Michael Collins, the Father of Ireland

A “reprint” of my piece from last year on Michael Collins, which was published in the Tribune. Happy St Patrick’s Day.

As we celebrate St. Patrick’s Day it seems fitting to remember and honor the man that Irish historian Tim Pat Coogan called the “Man who Made Ireland,” Michael Collins.

Collins remains a controversial historical figure, having made decisions that have been both hailed and vilified. To this day there is discomfort in some Irish republican circles talking about the historical record when it comes to Collins. The signing of the Good Friday Agreements in 1998 inevitably led to comparisons with the Collins decision, as one of the Irish plenipotentiaries, to sign the Anglo-Irish Treaty of 1921. Is it a fair comparison, and does it help us to assess the Collins legacy? I submit that it does.

The Collins legacy was created by his immense contributions to the Irish cause in the War of Independence that began in 1919. Collins had multiple roles in the self proclaimed Irish government, including Minister of Finance, and Director of Intelligence. As Director of Intelligence Collins was responsible for combating the British intelligence service, as well as being instrumental in the formulation of the guerrilla tactics employed by the Irish Republican Army with such great success against the occupying British army. The tactics of Collins allowed a smaller, lesser equipped and self-trained guerrilla army to fight the world’s greatest military power to a draw.

Collins’ creation of “The Squad” also allowed him to brutally eliminate British intelligence assets in Ireland, reversing the ability of the British to know what the Irish resistance was planning, and giving the Irish an insight that had never been available to them prior to his efforts, namely an insight into what the British were planning. His contributions, recognized by all as indispensable, led Arthur Griffith, the founder of Sinn Fein, to remark that Collins was “the man who won the war.”

With the declaration of truce in July of 1921 the Irish and the British began to talk about settlement of the issues outstanding. The Irish position was indeed difficult, as the political agenda had been laid out by the Easter Proclamation of 1916, which declared an Irish Republic, with governing authority over the entire island. The political and governing authority of the self proclaimed Irish Dail, flowed from that document. The British had other ideas.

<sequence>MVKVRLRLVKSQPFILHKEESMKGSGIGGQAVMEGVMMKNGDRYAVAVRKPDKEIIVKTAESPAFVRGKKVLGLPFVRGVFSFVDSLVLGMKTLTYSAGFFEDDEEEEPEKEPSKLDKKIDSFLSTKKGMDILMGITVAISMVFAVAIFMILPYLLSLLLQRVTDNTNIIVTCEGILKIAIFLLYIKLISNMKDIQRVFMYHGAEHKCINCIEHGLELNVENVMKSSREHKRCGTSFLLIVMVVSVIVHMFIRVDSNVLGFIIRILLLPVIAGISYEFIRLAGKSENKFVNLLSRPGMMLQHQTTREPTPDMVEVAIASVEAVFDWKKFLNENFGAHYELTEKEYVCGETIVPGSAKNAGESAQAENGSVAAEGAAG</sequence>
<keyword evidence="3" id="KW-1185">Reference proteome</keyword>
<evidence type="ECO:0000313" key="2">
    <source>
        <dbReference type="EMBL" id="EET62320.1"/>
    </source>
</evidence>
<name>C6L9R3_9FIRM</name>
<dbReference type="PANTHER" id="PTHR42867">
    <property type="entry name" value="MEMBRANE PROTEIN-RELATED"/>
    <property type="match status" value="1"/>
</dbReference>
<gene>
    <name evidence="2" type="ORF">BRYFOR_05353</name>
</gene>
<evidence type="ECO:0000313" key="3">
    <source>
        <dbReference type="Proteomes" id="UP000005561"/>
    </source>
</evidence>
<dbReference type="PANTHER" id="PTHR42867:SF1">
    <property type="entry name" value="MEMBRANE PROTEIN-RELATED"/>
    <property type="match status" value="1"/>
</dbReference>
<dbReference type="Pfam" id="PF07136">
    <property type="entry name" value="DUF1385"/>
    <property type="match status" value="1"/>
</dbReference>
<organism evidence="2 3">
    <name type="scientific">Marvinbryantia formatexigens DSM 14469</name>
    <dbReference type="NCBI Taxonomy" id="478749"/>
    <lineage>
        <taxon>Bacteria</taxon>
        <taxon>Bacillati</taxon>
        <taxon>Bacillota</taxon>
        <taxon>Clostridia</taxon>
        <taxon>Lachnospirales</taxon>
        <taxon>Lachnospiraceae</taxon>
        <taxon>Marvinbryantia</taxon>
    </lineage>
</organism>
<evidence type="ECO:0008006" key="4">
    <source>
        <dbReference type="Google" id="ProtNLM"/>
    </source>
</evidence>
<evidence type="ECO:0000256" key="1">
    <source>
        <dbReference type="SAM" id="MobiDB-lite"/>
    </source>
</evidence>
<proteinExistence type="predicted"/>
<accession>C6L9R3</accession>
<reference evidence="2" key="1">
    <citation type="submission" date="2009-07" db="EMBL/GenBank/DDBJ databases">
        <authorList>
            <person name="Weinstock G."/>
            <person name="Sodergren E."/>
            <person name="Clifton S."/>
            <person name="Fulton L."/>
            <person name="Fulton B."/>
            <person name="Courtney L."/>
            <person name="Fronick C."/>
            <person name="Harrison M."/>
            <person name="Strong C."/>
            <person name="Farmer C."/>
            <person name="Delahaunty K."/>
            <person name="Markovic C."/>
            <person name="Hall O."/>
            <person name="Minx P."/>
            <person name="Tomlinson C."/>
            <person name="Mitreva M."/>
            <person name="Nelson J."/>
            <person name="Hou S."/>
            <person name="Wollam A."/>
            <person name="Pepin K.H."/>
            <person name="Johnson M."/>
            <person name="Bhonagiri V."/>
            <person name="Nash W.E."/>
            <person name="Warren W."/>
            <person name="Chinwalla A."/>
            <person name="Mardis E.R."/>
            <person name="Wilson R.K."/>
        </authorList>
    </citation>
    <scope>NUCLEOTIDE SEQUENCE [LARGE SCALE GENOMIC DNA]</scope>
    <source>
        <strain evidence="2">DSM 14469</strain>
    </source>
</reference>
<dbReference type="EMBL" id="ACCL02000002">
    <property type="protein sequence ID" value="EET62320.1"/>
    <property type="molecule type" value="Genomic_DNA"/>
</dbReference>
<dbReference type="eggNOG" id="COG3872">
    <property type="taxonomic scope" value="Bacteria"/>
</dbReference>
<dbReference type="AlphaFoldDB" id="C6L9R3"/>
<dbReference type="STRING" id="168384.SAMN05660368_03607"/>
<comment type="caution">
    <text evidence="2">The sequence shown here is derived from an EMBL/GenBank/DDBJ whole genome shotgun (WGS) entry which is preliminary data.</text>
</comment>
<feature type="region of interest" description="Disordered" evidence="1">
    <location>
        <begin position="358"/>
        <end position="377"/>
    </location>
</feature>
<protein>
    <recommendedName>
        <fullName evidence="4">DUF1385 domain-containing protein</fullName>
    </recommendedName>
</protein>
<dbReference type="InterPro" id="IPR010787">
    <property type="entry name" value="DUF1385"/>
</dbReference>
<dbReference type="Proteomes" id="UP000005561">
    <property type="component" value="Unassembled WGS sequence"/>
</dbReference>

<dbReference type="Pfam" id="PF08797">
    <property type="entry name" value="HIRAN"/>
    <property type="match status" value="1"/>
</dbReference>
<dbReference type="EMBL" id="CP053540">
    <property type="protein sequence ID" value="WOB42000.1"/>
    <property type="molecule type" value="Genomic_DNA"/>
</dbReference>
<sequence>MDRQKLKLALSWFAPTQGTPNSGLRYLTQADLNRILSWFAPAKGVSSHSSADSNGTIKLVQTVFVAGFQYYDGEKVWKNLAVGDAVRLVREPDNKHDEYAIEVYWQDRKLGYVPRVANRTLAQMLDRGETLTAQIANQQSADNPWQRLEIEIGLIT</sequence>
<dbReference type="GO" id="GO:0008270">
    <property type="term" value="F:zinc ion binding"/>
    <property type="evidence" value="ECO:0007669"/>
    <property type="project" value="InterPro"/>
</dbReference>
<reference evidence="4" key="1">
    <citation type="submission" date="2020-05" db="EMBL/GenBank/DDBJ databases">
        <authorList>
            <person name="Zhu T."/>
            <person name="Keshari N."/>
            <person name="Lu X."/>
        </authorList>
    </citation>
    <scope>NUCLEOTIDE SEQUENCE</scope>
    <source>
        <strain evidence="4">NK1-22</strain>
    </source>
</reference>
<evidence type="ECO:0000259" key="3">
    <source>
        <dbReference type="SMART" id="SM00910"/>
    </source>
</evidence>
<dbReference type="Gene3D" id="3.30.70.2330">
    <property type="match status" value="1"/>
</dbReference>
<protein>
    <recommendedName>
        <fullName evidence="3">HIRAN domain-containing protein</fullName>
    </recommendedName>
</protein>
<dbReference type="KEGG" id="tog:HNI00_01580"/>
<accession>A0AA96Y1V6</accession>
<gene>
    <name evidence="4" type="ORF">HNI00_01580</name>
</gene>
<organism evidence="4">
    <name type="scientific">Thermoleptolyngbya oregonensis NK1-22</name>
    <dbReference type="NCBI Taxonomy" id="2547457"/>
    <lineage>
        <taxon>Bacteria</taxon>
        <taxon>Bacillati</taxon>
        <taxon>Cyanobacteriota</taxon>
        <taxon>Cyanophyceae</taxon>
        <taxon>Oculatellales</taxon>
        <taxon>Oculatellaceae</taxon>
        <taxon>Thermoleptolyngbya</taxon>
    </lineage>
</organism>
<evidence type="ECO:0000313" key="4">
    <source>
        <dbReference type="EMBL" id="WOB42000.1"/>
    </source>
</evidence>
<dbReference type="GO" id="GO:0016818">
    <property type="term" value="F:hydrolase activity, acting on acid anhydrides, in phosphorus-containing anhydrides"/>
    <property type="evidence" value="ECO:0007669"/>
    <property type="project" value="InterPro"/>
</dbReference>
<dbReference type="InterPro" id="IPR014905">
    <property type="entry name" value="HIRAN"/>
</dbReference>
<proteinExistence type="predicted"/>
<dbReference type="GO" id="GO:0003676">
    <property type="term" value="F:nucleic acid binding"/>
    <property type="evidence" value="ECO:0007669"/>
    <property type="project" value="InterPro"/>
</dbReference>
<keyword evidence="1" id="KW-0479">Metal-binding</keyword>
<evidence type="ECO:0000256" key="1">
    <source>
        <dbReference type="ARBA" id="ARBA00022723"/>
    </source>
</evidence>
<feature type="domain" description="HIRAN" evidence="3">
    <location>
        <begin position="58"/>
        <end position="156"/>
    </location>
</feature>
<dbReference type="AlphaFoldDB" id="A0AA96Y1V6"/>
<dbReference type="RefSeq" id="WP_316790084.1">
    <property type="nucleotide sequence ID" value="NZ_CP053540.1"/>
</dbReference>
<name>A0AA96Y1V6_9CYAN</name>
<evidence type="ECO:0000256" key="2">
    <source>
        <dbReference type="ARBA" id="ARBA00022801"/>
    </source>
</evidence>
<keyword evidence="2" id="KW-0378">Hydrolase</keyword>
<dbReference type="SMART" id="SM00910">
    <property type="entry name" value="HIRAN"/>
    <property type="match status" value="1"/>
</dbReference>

Michael Collins was sent to London in October of 1921 as part of the Irish negotiating team, empowered by the Irish Dail to sign a treaty with the British. Space will not allow a full examination of the issues involved in the sending of Collins, but it is clear that the Irish President, Eamon De Valera, having been to London in July with a negotiating team that did not include Collins, realized that any agreement would, by necessity, fall short of the Irish ideal. He chose not to go again, but to send Collins and Arthur Griffith as the heads of the Irish delegation. De Valera’s decision, and subsequent actions, had tragic consequences for the Irish nation.

Collins brought home a treaty, later ratified by the Cabinet, the Dail, and the Irish people, that gave the unionist element in the North a veto over entry into the Irish Free State, gave Ireland Dominion status and recognized the British king as sovereign, and allowed British control over Irish ports. But it removed the British military presence from the 26 counties of the newly created Irish Free State, which enabled Collins to correctly state that the treaty was a “stepping stone” to true Irish independence. History has borne out the Collins judgment, but the treaty itself propelled the Irish Civil War, and split the Irish political leadership in two, and led to the death of Collins.

The political arguments centered principally on the oath of allegiance to the British king, and the acceptance of partition through the unionist veto in the northern six counties. Collins principal political opponent on the treaty, Eamon De Valera, entered the Free State Dail in 1927 and took the oath. He later, using the Free State apparatus that he had so vehemently opposed, got rid of the oath and produced a new constitution for Ireland. The Irish Free State, under a Fine Gael Taoiseach, proclaimed Ireland a Republic in 1940. Collins argument, that the Free State would propel Ireland towards a fuller freedom, had come to pass.

And so we arrive at the Good Friday Agreement, reached in 1998. The agreement included the I.R.A., and dealt with the issue of partition, amongst a host of other issues. In short it codified the principle that the northern six counties could not be compelled to join the Irish Republic, but would do so only by vote of the six counties. It deleted the provision in the De Valera constitution that made a territorial claim to the Northern six by the Irish Republic, and did so after approval by the voters of the Republic of Ireland.

The Good Friday Agreement, as well as the evolvement of the Free State into the Irish Republic, provides undeniable proof of the essential brilliance of Michael Collins. He saw in 1921 what it took so many others multiple decades to see. That vision and the record that follows him surely vindicates the difficult, but ultimately necessary decisions he had to make to create the Irish Free State and ultimately the Irish Republic. He truly is the father of modern Ireland.

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